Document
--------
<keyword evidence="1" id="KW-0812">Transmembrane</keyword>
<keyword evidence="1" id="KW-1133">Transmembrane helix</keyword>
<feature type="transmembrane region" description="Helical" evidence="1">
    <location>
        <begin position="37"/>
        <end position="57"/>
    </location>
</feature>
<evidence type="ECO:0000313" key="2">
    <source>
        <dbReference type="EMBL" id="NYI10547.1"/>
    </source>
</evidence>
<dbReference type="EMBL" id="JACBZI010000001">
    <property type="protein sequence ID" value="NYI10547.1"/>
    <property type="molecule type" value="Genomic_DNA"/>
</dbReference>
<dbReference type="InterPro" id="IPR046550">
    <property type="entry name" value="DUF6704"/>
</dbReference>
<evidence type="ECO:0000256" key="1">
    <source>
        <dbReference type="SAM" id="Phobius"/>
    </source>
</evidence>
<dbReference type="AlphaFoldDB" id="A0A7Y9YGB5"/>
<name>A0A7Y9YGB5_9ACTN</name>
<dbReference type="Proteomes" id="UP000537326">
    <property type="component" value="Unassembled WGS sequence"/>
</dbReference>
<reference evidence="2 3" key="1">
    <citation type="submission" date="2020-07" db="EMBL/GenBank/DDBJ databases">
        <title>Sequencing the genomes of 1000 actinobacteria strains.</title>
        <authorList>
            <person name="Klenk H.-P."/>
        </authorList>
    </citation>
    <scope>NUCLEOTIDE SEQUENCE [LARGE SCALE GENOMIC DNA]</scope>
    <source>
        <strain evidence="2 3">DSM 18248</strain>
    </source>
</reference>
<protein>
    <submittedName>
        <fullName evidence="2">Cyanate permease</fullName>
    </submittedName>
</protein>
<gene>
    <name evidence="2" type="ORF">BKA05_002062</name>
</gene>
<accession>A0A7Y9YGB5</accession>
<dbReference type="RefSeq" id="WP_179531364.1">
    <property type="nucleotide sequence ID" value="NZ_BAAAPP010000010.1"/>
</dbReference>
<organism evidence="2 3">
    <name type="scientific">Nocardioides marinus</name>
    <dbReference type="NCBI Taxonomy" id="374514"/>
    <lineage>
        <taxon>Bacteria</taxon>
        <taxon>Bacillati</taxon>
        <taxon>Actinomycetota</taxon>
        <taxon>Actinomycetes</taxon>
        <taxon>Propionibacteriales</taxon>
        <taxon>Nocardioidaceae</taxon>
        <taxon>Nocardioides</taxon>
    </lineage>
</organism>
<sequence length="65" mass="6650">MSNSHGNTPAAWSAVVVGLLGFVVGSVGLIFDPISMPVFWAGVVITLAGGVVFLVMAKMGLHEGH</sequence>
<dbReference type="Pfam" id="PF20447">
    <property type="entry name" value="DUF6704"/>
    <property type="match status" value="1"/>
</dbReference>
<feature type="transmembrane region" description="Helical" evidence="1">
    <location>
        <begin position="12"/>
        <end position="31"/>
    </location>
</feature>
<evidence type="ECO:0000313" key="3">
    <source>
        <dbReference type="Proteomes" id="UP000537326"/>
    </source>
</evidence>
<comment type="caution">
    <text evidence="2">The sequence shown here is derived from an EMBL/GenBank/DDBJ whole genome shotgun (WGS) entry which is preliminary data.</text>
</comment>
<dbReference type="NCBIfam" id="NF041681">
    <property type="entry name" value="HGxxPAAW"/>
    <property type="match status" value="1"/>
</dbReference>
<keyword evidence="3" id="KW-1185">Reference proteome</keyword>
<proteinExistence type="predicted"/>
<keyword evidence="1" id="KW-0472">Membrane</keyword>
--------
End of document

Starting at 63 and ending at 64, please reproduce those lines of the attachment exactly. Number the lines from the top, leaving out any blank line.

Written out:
        <taxon>Propionibacteriales</taxon>
        <taxon>Nocardioidaceae</taxon>